n. Graffiti painted in a very high spot.
Piece of "giraffiti" (it was high up) at corner of Bastings and High streets, Northcote: "HOWARD: IT IS UN AUSTRIAN TO TELL LIES".
—Lawrence Money, “Spy,” Sunday Age (Melbourne, Australia), March 10, 2002
Spray paint should become a controlled substance to stop the spread of graffiti and its new, high-altitude cousin "giraffiti,'' says city Coun. Helen Hughes.

At city council meeting Thursday, Hughes asked municipal bureaucrats to work investigating how spray paint could be regulated and controlled.

She said regulations might include the need to have a permit to buy spray paint, or a limit on the number of cans sold at a time, or requirements to store the spray paint behind a counter.

To make any regulations effective, they would have to be enacted across the entire Capital regional district, she said.

Hughes also noted there is also a new phenomena called giraffiti.

It's presumably a combination of the words graffiti and giraffe because Hughes said it involves spray painting a picture or graffiti signature, called a tag, as high as possible off the ground.
—Richard Watts, “Make spray paint a controlled substance to stop graffiti: Victoria councillor,” The Canadian Press, January 04, 2001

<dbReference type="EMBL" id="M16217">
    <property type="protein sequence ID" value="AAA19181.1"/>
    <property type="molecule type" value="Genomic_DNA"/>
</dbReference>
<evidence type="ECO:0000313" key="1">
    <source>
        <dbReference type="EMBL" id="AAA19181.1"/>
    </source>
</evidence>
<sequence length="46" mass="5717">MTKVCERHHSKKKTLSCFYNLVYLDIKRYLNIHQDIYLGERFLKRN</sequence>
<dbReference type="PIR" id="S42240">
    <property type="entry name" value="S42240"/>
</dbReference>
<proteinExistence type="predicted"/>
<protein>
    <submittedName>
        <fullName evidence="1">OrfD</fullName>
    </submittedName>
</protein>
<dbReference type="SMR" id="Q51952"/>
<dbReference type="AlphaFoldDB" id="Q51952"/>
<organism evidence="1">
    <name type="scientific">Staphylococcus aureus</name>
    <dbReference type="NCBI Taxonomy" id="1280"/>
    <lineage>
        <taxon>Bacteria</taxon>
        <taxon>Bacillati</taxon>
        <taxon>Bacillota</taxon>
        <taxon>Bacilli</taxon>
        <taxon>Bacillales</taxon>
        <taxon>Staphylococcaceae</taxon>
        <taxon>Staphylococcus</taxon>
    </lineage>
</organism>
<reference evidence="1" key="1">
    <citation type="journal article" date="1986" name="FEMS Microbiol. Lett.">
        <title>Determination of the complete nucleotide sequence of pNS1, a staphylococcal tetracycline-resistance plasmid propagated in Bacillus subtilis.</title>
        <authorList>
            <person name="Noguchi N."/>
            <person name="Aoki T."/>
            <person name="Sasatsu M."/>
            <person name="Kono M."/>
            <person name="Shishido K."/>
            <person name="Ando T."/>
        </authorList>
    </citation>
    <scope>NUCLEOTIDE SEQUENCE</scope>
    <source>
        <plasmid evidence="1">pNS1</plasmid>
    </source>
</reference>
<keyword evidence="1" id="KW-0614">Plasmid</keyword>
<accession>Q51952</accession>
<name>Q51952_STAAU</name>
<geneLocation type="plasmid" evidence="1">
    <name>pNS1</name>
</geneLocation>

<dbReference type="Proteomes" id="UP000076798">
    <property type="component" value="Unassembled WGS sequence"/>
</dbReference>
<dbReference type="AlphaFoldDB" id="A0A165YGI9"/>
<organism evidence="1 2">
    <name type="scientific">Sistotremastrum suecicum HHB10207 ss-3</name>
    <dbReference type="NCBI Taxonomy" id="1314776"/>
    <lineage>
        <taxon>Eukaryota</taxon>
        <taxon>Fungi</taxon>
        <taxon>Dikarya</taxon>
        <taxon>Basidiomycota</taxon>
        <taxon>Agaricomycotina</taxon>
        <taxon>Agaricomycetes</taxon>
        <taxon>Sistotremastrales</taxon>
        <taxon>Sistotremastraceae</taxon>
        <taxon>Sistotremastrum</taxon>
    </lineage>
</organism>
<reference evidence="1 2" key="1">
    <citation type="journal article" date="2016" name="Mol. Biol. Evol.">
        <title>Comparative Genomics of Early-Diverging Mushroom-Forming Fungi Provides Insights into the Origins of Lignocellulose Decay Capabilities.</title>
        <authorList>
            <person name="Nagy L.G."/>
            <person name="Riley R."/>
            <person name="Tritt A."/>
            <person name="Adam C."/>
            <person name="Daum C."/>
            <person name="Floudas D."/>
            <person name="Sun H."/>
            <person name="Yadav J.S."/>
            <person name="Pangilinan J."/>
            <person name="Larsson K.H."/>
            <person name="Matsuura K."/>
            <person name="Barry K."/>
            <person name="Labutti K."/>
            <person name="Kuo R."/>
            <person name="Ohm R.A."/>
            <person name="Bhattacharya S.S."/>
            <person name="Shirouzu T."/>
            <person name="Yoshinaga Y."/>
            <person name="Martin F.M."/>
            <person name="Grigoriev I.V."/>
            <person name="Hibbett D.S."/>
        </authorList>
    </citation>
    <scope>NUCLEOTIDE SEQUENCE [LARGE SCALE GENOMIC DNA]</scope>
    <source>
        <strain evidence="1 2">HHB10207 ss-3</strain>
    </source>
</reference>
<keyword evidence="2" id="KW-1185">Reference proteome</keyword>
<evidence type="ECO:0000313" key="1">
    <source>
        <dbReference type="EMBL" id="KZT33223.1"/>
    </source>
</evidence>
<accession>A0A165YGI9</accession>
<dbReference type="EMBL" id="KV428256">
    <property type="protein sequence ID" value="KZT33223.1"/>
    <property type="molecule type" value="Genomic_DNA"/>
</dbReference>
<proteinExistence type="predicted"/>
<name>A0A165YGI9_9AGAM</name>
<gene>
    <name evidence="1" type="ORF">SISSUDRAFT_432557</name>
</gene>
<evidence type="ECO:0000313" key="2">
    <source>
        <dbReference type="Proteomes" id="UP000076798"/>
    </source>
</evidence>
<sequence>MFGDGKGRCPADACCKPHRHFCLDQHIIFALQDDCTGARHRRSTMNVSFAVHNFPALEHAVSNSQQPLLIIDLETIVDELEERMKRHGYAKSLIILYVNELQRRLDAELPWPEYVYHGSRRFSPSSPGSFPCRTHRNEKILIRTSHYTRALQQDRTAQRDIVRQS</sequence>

1998 (earliest)
Report from week 278:

in which you were asked to take any word from the dictionary, alter it by adding, subtracting, or changing a letter, and supply a new definition.

Fifth Runner-Up: Foreploy: any misrepresentation about yourself for the purpose of obtaining sex. (Greg Oetjen, Lorton)

Fourth Runner-Up: Fortissimoe: the musical moment produced when someone serially slaps the faces of the first-violin section. (Jean Sorensen, Herndon)

Third Runner-Up: Tatyr: a lecherous Mr. Potato Head. (Chuck Smith, Woodbridge)

Second Runner-Up: Doltergeist: a spirit that decides to haunt someplace stupid, such as your septic tank. (David Genser, Arlington)

First Runner-Up: Giraffiti: vandalism spray-painted very, very high, such as the famous "Surrender Dorothy" on the Beltway overpass. (Robin D. Grove, Arlington)
—“The Style Invitational,” The Washington Post, August 02, 1998